THE BALANCED SCORECARD
The balanced scorecard, as described by Kaplan nd Norton, is an attempt to enhance existing performance measurement systems by extending its use as a strategic management tool. "The objectives and the measures for the balanced scorecard are more than just a somewhat ad hoc collection of financial and nonfinancial performance measures; they are derived from a top-down process driven by the mission and strategy of the business unit." They point out that the measures must be a balance between the external measures for shareholders and customers, and internal measures for management. They advocate the use of the balanced scorecard as a "strategic management system." 
The framework for the balanced scorecard is shown in Figure 1 and includes the following elements:
• Clarifying and translating the vision and strategy
• Communicating and linking strategic objectives and
• Planning and target setting
• Strategic feedback and learning.
Each of these objectives is related and essential to the continuing success of the business.
Kaplan and Norton also provide a framework to translate a strategy into operational terms, as shown in Figure 2. This framework provides measures of the following types: financial, customer, internal business process, and learning and growth. In this paper, I will not describe the balanced scorecard; it is better for the reader co get this information from the referenced book. One of the key steps in implementing the balanced scorecard system is to select and design measures, referred to as Task 6 in the appendix of the book, Building a. Balanced Scorecard. I will attempt to show how the use of key indicators is a way to get employee participation in the selection and evaluation of the performance measures.
WHAT ARE KEY INDICATORS?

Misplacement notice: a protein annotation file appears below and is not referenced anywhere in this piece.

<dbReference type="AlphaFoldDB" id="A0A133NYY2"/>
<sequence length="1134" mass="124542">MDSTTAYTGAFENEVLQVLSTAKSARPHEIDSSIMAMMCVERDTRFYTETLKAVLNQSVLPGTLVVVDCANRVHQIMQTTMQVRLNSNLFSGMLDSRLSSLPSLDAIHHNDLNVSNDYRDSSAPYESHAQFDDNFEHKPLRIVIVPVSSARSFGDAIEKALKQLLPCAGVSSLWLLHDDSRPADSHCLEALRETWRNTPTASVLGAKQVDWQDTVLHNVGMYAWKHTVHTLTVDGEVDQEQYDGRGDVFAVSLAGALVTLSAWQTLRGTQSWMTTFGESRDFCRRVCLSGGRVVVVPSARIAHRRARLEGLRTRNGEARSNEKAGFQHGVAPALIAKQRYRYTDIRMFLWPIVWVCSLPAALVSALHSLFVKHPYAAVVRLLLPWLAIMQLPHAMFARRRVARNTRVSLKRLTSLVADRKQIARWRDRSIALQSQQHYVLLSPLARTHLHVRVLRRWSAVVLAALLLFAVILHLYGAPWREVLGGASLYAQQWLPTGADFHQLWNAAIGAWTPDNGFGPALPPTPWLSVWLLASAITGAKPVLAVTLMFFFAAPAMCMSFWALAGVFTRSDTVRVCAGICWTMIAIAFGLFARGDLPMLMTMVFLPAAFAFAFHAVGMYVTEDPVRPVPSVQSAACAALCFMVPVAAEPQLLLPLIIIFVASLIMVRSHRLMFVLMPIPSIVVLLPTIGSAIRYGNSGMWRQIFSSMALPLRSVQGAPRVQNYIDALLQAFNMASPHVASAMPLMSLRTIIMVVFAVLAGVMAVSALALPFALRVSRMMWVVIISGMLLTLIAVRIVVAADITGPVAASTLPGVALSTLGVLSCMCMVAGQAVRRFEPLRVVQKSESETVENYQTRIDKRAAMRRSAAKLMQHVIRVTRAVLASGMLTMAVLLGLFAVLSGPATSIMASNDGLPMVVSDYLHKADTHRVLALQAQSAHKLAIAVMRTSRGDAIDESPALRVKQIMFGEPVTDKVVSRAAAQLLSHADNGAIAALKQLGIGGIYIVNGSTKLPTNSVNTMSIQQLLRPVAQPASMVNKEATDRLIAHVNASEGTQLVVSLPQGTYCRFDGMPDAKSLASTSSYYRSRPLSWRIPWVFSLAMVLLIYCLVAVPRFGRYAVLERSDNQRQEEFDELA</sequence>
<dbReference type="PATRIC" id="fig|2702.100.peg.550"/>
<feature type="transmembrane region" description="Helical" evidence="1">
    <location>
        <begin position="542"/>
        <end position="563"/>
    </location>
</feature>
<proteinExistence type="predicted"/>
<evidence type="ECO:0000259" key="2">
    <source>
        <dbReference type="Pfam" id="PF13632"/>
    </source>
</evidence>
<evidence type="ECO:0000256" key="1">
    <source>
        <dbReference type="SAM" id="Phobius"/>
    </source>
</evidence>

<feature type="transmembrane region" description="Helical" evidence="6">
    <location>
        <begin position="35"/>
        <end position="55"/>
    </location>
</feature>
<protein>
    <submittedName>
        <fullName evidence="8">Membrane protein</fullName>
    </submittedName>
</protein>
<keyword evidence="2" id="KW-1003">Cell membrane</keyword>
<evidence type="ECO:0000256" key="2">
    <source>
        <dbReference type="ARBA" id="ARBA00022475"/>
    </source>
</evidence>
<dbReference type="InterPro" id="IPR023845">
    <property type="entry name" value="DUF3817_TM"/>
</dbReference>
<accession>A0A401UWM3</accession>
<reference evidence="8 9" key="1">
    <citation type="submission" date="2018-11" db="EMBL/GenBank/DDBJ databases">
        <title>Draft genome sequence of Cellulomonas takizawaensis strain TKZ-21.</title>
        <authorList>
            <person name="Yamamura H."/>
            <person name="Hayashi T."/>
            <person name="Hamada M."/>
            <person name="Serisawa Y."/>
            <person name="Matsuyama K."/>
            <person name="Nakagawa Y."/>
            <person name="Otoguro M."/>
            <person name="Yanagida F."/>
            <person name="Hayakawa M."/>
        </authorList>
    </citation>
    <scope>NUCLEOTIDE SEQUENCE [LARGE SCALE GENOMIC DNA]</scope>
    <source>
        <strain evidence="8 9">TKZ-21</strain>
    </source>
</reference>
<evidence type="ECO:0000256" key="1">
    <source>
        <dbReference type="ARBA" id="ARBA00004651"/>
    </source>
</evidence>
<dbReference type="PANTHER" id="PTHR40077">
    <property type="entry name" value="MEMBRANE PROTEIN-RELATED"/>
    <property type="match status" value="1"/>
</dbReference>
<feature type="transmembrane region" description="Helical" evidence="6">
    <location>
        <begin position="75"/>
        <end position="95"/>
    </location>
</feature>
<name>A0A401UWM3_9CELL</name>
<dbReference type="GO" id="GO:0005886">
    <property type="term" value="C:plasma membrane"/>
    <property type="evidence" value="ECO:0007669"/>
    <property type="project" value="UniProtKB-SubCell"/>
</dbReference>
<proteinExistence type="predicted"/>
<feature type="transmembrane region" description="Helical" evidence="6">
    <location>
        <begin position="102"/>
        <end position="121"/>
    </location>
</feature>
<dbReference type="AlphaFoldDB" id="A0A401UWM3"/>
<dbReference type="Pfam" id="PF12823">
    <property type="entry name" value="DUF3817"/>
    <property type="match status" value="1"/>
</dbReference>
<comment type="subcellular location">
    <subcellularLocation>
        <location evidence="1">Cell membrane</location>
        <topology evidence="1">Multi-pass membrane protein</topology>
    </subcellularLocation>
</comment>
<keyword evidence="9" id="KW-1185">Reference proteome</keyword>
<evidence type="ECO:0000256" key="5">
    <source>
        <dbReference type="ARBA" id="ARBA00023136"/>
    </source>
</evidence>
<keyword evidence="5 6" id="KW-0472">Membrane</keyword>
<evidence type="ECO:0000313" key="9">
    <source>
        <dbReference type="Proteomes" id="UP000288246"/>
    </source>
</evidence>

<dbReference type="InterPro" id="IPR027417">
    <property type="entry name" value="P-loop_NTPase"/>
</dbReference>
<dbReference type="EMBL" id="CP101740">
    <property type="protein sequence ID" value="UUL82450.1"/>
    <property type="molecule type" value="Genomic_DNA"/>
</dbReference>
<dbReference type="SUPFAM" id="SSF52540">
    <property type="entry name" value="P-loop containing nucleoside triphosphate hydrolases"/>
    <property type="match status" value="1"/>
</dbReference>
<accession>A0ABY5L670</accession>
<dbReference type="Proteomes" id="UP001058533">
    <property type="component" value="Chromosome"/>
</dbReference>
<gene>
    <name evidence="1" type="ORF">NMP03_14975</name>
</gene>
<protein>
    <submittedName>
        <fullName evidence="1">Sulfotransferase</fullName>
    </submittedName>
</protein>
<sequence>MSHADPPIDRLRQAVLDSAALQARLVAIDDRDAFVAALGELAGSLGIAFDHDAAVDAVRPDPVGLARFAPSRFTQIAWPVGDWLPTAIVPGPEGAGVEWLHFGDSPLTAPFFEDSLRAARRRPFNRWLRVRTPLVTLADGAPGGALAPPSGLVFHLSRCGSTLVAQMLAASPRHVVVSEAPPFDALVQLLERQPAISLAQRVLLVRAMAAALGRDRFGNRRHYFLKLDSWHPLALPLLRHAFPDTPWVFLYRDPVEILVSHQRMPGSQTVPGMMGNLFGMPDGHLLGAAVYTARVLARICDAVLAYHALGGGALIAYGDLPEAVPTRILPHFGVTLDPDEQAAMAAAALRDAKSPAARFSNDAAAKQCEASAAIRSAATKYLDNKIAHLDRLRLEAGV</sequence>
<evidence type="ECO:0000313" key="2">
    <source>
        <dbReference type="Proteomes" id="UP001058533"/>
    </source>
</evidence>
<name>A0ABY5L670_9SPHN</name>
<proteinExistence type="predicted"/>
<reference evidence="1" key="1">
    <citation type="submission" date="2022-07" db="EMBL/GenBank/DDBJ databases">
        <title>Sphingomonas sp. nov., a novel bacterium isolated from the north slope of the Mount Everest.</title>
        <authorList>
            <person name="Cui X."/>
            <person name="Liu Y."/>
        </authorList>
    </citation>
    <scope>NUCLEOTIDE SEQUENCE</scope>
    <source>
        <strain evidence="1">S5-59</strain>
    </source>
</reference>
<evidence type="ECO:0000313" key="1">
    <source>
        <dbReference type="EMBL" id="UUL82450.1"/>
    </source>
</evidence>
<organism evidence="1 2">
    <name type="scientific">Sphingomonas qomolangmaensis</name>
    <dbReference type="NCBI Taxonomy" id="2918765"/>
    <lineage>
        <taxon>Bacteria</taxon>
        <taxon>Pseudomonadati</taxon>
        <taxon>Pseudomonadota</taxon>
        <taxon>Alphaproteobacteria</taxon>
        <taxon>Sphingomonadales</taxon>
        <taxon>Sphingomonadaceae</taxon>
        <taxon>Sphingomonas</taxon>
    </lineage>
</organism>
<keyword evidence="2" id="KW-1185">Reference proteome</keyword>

Imagine a factoiy with one machine that makes all of the production for the plant. When it works, it makes a loud thump every time it makes a good piece; when it is not working, there is no thump. The plant manager knows immediately when there is a problem because the machine stops thumping, and he or she can take action to correct the situation. Ever}' business operation has one or more thumping machines that indicate how things are going; the trick is to find out what they are and how to measure them. These thumping machines are the key indicators of a business.
Key indicators, for the purposes of this paper, are planning and performance measures that answer most of the criticisms listed above. They have many worthwhile attributes, in that they
• Provide physical measures as well as financial
• Can be used as both planning and performance measures
• Can be used at all levels of the organization
• Can be adapted for use across the organization
• Are easy to understand and report
• Are easy to change as measurement needs change
• Can focus on improvement, not just control
• Can be assigned different priorities
• Can be selected by the persons being measures, to
gain acceptance and use
• Can be used as common measures for different functions to stimulate cross-functional relationships.Key indicators can alleviate some negatives of today's measure. However, they do not eliminate the need for good performance; they only measure it.
To Be Continued